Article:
The Hinox has two modes: "Fast asleep" and "Trying to kill you." Confident that most passersby would prefer them to be the former than the latter, the giant minibosses sleep out in the open across the landscape of Hyrule. They can be tough to battle, especially early game, but there's a way to get a quick leg-up on these beasts.
See, any Hinox you find keeps a necklace of weapons around its neck, presumably as trophies from the puny humans it has squashed. If you shoot an arrow into a Hinox's eye, it'll pop a squat on the ground for a minute to collect itself, and that's your chance to grab some of that fine weaponry hanging around its neck.
Or you could just sneak onto the Hinox's belly while it's asleep.
Without proper stealth gear or a high vantage point, it can be tough to clamber onto a Hinox to snag its swords. But if you walk onto its open hand, all you have to do is wait until it scratches itself and then you've got yourself a free ride up Tummy Mountain. The game can be a little wonky when it decides where to place you -- in case you decide to try this for yourself, I've found that sitting near the thumb provides the best results.
Rainstorms are the bane of any explorer in Breath of the Wild. Not only do they make climbing surfaces slippery, but should a thunderstorm kick up, it likely will render most of an arsenal useless. As many players have discovered the hard way by now, holding metal weapons or shields during storm is a good way to get yourself struck by lightning. Your items will start sparking for a bit to warn you of your impending doom, but you only have a few seconds to get into your inventory and change your gear before you're toast.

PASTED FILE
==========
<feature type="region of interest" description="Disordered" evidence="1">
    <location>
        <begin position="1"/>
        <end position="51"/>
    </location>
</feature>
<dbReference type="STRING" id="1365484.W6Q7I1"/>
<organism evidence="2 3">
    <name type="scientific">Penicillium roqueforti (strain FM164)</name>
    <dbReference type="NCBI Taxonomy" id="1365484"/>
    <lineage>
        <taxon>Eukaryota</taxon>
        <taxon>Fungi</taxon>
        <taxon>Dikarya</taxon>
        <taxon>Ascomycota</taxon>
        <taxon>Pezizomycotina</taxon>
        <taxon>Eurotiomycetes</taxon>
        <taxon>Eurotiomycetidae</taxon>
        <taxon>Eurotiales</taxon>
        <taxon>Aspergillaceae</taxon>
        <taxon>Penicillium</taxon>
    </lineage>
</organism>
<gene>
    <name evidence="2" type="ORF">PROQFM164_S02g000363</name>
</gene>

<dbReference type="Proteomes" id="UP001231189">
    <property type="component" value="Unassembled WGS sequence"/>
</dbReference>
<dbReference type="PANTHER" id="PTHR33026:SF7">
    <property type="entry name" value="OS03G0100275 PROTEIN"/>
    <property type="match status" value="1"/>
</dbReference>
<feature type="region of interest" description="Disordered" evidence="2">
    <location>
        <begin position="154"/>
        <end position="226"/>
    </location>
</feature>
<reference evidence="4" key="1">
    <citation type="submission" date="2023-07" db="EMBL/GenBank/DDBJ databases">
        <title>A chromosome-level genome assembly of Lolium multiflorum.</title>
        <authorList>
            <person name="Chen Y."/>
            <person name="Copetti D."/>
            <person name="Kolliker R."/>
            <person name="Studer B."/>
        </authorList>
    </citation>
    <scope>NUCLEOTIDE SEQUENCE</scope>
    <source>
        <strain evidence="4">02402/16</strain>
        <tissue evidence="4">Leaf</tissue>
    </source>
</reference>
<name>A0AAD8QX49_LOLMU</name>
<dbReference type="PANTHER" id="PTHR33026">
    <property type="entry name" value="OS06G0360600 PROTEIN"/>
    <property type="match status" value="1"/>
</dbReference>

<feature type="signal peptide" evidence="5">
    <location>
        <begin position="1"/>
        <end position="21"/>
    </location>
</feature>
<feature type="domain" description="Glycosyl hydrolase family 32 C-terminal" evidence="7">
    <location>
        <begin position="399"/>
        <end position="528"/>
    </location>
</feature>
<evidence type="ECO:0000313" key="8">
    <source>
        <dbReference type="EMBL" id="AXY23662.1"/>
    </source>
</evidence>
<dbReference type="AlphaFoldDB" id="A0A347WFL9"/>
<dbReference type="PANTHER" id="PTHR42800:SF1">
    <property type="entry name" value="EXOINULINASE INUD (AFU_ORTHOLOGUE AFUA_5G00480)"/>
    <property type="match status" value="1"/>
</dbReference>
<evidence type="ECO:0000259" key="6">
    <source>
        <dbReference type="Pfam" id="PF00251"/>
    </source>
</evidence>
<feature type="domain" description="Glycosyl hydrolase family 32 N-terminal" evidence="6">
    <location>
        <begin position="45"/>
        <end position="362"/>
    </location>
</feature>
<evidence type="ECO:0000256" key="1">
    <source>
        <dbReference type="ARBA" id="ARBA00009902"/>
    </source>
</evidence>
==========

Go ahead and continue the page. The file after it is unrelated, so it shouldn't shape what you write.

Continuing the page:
There's a risky alternative, however. If your weapon is about to ignite, you can toss it say, into a group of enemies just before the bolt hits.
The timing here is difficult to nail down, but landing that perfect strike is one of the most satisfying feelings in a game where everything already feels satisfying.
For reasons mentioned early on into the story, the spidery killbots known as Guardians stalk almost every corner of the map. You can avoid attacking them, but you'd be depriving yourself of their valuable loot, which definitely comes in handy later on in the game.
If you happen across a decayed and lifeless Guardian in your travels, you can usually press a button to rummage through it and pick up an extra Ancient Screw or two. But should that Guardian corpse be sitting on top of some water, you might be able to use the ice block rune to tip it over -- and you'll be rewarded for it if you do.
If there's no water around, you still might be able to make do, provided there's a metal object hanging around.
Just make sure to double-check that the old Guardian you're looting is really dead before that terrifying piano music starts playing.
We've talked a bit before about talking to NPCs without your shirt, but this one in particular is worth a revisit. A character named Parcy is usually hanging out around Riverside Stable, and will offer you a simple sidequest. But if you wait until nightfall and take off your shirt before waking her up to talk to her, she'll... react exactly like you'd think she would.
In a world where giant demon pig ghosts haunt castles for a century while a Princess waits for a skinny young elf to find a magic sword, it's nice to know that at least some things are relatively grounded.